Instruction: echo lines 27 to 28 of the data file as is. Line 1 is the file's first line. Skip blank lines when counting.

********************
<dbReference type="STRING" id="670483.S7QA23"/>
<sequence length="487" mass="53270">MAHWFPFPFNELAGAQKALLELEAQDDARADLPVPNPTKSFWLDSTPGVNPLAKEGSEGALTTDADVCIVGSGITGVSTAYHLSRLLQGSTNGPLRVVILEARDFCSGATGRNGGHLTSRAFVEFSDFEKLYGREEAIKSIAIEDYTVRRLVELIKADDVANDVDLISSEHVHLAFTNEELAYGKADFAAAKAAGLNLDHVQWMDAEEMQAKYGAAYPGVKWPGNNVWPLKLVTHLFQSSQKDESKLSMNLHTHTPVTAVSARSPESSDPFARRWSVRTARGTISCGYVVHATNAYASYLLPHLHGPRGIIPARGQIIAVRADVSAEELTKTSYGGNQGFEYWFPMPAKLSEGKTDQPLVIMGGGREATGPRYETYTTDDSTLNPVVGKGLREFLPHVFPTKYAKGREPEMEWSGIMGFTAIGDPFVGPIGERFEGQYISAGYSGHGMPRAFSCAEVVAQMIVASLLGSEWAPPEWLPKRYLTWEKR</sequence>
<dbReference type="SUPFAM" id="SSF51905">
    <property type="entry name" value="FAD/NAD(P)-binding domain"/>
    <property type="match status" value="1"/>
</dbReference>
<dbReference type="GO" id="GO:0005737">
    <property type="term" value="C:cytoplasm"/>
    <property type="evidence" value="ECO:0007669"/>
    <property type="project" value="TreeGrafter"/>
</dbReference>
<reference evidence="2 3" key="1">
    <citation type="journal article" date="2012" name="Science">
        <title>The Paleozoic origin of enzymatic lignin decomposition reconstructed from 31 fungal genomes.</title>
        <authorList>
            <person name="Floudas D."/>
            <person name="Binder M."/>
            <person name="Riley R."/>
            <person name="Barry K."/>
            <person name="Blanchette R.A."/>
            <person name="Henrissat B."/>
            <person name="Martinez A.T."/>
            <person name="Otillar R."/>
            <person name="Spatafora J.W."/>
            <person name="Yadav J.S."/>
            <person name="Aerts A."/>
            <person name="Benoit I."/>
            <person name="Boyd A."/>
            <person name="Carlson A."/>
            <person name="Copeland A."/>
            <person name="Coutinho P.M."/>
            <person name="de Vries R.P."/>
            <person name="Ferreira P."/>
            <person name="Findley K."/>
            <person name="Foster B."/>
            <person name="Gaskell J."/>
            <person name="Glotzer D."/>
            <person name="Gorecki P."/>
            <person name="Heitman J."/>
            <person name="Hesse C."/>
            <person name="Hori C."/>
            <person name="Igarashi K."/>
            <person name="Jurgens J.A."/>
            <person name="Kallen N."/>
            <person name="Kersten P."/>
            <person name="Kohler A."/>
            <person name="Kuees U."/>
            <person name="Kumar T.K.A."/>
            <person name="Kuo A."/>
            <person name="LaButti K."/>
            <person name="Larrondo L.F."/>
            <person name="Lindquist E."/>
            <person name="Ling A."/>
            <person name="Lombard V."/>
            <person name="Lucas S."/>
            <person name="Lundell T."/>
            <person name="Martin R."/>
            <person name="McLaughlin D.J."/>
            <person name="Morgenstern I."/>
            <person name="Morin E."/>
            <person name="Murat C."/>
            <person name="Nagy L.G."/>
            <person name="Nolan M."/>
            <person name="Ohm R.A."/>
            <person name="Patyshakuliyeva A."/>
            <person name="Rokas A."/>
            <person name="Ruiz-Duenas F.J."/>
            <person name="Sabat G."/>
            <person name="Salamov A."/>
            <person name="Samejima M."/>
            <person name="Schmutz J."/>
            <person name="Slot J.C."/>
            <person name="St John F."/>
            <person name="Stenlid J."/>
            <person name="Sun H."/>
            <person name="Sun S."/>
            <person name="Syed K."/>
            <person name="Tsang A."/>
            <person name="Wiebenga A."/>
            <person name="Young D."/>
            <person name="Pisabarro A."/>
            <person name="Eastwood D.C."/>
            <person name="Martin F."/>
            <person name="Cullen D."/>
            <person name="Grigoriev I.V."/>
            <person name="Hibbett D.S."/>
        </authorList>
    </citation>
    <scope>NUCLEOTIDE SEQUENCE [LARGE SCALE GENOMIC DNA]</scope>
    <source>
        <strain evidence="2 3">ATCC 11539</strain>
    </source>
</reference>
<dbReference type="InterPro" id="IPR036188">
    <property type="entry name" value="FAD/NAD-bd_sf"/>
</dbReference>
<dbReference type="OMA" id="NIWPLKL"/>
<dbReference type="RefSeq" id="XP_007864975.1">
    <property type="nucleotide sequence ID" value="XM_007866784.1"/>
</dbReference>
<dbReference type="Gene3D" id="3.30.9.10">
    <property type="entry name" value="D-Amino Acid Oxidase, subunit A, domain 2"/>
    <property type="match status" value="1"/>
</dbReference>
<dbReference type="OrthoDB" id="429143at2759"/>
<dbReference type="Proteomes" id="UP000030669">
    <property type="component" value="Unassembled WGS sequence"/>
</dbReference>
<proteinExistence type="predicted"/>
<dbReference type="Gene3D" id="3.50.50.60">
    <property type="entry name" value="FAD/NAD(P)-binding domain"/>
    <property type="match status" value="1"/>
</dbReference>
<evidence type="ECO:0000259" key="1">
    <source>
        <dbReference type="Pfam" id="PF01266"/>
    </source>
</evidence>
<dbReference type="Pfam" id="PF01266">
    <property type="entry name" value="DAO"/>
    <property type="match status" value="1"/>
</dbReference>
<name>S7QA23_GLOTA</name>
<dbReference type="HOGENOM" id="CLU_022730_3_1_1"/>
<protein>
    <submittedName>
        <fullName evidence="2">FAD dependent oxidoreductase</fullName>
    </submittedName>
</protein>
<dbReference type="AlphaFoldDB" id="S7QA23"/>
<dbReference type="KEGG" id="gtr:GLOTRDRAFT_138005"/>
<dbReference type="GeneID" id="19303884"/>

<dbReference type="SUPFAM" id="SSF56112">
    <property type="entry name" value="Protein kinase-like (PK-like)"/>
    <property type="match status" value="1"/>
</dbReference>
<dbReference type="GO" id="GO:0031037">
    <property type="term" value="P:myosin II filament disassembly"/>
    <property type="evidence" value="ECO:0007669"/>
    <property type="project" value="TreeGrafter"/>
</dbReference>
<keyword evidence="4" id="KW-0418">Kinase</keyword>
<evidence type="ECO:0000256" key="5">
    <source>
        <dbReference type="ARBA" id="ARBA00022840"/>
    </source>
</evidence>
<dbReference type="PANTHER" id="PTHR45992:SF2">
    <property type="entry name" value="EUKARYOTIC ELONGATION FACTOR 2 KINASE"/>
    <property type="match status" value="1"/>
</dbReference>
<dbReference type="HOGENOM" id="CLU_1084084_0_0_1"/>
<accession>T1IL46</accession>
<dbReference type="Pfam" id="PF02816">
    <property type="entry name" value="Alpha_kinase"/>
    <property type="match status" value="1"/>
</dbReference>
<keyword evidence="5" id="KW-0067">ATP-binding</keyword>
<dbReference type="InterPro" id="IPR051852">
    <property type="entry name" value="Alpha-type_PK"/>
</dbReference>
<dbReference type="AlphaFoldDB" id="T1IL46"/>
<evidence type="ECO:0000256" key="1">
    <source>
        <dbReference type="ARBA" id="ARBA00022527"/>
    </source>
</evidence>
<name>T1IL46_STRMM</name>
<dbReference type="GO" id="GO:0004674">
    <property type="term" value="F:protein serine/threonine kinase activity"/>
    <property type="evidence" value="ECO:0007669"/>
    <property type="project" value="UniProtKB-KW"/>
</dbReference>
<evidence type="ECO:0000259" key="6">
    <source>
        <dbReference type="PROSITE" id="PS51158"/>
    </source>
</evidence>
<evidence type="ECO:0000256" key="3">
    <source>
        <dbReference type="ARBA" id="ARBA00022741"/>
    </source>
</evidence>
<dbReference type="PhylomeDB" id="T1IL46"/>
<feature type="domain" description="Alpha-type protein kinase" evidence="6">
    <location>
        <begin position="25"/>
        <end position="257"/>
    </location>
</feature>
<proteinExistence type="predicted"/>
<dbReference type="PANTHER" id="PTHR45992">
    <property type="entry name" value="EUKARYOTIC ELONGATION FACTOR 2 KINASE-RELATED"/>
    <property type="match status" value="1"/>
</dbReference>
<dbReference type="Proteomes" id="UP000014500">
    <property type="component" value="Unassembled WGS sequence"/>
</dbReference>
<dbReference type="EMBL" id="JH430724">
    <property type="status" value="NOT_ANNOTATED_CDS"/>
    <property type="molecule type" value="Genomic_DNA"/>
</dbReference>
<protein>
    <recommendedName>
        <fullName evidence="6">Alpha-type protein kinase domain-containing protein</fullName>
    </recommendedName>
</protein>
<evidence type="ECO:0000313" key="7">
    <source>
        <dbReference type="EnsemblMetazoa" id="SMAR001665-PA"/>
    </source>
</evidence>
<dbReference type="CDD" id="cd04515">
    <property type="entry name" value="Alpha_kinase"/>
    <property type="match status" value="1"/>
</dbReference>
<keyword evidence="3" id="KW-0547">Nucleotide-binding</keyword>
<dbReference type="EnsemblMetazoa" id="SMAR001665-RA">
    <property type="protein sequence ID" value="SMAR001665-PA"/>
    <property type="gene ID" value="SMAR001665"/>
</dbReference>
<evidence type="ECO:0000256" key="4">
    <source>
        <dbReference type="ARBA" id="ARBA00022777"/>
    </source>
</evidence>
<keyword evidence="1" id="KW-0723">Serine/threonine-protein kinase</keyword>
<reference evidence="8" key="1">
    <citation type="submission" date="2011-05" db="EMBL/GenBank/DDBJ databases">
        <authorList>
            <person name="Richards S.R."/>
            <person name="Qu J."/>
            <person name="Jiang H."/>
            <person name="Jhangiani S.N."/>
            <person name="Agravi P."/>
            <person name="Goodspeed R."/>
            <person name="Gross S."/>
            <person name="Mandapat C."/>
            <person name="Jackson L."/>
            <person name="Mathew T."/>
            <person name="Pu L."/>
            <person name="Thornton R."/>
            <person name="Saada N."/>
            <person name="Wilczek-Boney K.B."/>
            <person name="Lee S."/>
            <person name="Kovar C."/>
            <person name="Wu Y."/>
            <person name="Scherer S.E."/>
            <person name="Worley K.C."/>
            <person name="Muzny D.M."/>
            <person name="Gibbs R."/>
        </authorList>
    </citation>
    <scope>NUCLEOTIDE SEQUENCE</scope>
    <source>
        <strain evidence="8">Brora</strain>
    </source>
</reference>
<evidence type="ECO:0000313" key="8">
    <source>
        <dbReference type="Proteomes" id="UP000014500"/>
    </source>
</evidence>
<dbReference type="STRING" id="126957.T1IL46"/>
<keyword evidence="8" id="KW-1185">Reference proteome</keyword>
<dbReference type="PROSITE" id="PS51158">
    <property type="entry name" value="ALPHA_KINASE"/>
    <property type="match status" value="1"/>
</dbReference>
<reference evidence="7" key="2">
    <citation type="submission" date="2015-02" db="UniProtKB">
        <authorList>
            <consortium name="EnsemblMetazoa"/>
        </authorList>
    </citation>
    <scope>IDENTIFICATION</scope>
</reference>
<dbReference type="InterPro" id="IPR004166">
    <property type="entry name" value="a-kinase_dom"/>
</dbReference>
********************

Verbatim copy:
            <person name="Benoit I."/>
            <person name="Boyd A."/>